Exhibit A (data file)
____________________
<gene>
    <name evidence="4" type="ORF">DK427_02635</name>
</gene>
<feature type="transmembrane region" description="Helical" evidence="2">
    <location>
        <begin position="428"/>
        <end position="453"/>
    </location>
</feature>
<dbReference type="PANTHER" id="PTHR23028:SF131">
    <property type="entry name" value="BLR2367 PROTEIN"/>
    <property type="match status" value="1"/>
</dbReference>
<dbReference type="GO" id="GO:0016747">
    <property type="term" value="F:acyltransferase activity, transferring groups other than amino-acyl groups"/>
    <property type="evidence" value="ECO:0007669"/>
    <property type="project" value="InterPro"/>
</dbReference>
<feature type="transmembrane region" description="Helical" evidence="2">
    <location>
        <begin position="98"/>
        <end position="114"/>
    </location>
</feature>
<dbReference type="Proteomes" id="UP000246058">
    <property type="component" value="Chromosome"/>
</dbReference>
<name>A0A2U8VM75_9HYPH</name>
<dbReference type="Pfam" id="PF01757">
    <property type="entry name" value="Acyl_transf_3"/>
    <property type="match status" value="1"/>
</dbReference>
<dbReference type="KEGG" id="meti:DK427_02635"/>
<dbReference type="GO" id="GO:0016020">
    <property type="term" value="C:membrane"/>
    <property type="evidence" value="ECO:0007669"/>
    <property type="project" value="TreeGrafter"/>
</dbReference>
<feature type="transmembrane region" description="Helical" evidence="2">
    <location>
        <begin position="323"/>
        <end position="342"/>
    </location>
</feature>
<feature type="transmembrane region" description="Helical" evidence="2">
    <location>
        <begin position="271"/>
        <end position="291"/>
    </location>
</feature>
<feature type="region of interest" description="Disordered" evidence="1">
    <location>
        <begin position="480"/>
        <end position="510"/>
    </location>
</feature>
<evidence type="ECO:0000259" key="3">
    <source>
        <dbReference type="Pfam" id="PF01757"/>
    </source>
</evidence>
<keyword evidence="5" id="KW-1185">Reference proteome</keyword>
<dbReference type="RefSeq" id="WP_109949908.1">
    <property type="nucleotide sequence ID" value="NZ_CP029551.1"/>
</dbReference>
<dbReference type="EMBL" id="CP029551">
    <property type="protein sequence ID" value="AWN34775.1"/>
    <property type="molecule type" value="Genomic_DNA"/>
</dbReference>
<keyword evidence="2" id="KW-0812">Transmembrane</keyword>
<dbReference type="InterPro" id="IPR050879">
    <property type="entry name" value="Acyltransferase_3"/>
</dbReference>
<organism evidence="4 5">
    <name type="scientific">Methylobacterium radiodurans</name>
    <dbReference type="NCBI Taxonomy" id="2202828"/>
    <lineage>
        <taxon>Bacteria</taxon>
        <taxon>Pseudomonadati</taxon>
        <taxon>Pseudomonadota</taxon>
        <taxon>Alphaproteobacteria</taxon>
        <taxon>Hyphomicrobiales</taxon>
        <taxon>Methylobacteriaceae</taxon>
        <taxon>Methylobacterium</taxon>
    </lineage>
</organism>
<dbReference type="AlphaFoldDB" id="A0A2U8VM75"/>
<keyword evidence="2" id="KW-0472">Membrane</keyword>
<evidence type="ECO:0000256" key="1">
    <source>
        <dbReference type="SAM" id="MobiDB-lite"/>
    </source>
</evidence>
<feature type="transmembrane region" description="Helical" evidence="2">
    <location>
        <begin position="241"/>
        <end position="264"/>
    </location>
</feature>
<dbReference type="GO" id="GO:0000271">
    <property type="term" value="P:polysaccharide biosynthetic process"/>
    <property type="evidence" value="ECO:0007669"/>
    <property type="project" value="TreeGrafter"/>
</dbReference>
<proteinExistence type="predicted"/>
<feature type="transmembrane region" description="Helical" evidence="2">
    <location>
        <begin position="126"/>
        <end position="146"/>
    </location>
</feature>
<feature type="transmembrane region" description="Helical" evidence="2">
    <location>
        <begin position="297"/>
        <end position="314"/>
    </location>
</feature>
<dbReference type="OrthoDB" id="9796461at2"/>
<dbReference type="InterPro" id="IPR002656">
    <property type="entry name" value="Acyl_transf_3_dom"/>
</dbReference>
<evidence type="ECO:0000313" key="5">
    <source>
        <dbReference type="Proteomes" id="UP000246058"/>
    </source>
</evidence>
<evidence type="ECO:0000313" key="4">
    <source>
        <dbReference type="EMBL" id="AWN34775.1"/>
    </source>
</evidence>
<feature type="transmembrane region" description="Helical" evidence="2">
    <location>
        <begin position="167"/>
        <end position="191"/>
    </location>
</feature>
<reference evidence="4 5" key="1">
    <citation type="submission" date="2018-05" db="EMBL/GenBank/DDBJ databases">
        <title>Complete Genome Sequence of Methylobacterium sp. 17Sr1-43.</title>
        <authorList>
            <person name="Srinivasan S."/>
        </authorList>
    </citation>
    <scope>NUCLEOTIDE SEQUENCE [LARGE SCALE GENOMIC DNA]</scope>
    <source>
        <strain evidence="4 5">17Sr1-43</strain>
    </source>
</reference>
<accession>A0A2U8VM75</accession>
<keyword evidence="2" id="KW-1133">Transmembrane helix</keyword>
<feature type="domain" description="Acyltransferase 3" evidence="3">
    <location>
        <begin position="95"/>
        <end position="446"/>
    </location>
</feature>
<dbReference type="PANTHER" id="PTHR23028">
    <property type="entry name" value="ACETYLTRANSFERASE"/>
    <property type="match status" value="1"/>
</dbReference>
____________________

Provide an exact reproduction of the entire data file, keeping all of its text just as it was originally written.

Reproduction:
<gene>
    <name evidence="4" type="ORF">DK427_02635</name>
</gene>
<feature type="transmembrane region" description="Helical" evidence="2">
    <location>
        <begin position="428"/>
        <end position="453"/>
    </location>
</feature>
<dbReference type="PANTHER" id="PTHR23028:SF131">
    <property type="entry name" value="BLR2367 PROTEIN"/>
    <property type="match status" value="1"/>
</dbReference>
<dbReference type="GO" id="GO:0016747">
    <property type="term" value="F:acyltransferase activity, transferring groups other than amino-acyl groups"/>
    <property type="evidence" value="ECO:0007669"/>
    <property type="project" value="InterPro"/>
</dbReference>
<feature type="transmembrane region" description="Helical" evidence="2">
    <location>
        <begin position="98"/>
        <end position="114"/>
    </location>
</feature>
<dbReference type="Proteomes" id="UP000246058">
    <property type="component" value="Chromosome"/>
</dbReference>
<name>A0A2U8VM75_9HYPH</name>
<dbReference type="Pfam" id="PF01757">
    <property type="entry name" value="Acyl_transf_3"/>
    <property type="match status" value="1"/>
</dbReference>
<dbReference type="KEGG" id="meti:DK427_02635"/>
<dbReference type="GO" id="GO:0016020">
    <property type="term" value="C:membrane"/>
    <property type="evidence" value="ECO:0007669"/>
    <property type="project" value="TreeGrafter"/>
</dbReference>
<feature type="transmembrane region" description="Helical" evidence="2">
    <location>
        <begin position="323"/>
        <end position="342"/>
    </location>
</feature>
<feature type="transmembrane region" description="Helical" evidence="2">
    <location>
        <begin position="271"/>
        <end position="291"/>
    </location>
</feature>
<feature type="region of interest" description="Disordered" evidence="1">
    <location>
        <begin position="480"/>
        <end position="510"/>
    </location>
</feature>
<evidence type="ECO:0000259" key="3">
    <source>
        <dbReference type="Pfam" id="PF01757"/>
    </source>
</evidence>
<keyword evidence="5" id="KW-1185">Reference proteome</keyword>
<dbReference type="RefSeq" id="WP_109949908.1">
    <property type="nucleotide sequence ID" value="NZ_CP029551.1"/>
</dbReference>
<dbReference type="EMBL" id="CP029551">
    <property type="protein sequence ID" value="AWN34775.1"/>
    <property type="molecule type" value="Genomic_DNA"/>
</dbReference>
<keyword evidence="2" id="KW-0812">Transmembrane</keyword>
<dbReference type="InterPro" id="IPR050879">
    <property type="entry name" value="Acyltransferase_3"/>
</dbReference>
<organism evidence="4 5">
    <name type="scientific">Methylobacterium radiodurans</name>
    <dbReference type="NCBI Taxonomy" id="2202828"/>
    <lineage>
        <taxon>Bacteria</taxon>
        <taxon>Pseudomonadati</taxon>
        <taxon>Pseudomonadota</taxon>
        <taxon>Alphaproteobacteria</taxon>
        <taxon>Hyphomicrobiales</taxon>
        <taxon>Methylobacteriaceae</taxon>
        <taxon>Methylobacterium</taxon>
    </lineage>
</organism>
<dbReference type="AlphaFoldDB" id="A0A2U8VM75"/>
<keyword evidence="2" id="KW-0472">Membrane</keyword>
<evidence type="ECO:0000256" key="1">
    <source>
        <dbReference type="SAM" id="MobiDB-lite"/>
    </source>
</evidence>
<feature type="transmembrane region" description="Helical" evidence="2">
    <location>
        <begin position="241"/>
        <end position="264"/>
    </location>
</feature>
<dbReference type="GO" id="GO:0000271">
    <property type="term" value="P:polysaccharide biosynthetic process"/>
    <property type="evidence" value="ECO:0007669"/>
    <property type="project" value="TreeGrafter"/>
</dbReference>
<proteinExistence type="predicted"/>
<feature type="transmembrane region" description="Helical" evidence="2">
    <location>
        <begin position="126"/>
        <end position="146"/>
    </location>
</feature>
<feature type="transmembrane region" description="Helical" evidence="2">
    <location>
        <begin position="297"/>
        <end position="314"/>
    </location>
</feature>
<dbReference type="OrthoDB" id="9796461at2"/>
<dbReference type="InterPro" id="IPR002656">
    <property type="entry name" value="Acyl_transf_3_dom"/>
</dbReference>
<evidence type="ECO:0000313" key="5">
    <source>
        <dbReference type="Proteomes" id="UP000246058"/>
    </source>
</evidence>
<evidence type="ECO:0000313" key="4">
    <source>
        <dbReference type="EMBL" id="AWN34775.1"/>
    </source>
</evidence>
<feature type="transmembrane region" description="Helical" evidence="2">
    <location>
        <begin position="167"/>
        <end position="191"/>
    </location>
</feature>
<reference evidence="4 5" key="1">
    <citation type="submission" date="2018-05" db="EMBL/GenBank/DDBJ databases">
        <title>Complete Genome Sequence of Methylobacterium sp. 17Sr1-43.</title>
        <authorList>
            <person name="Srinivasan S."/>
        </authorList>
    </citation>
    <scope>NUCLEOTIDE SEQUENCE [LARGE SCALE GENOMIC DNA]</scope>
    <source>
        <strain evidence="4 5">17Sr1-43</strain>
    </source>
</reference>
<accession>A0A2U8VM75</accession>
<keyword evidence="2" id="KW-1133">Transmembrane helix</keyword>
<feature type="domain" description="Acyltransferase 3" evidence="3">
    <location>
        <begin position="95"/>
        <end position="446"/>
    </location>
</feature>
<dbReference type="PANTHER" id="PTHR23028">
    <property type="entry name" value="ACETYLTRANSFERASE"/>
    <property type="match status" value="1"/>
</dbReference>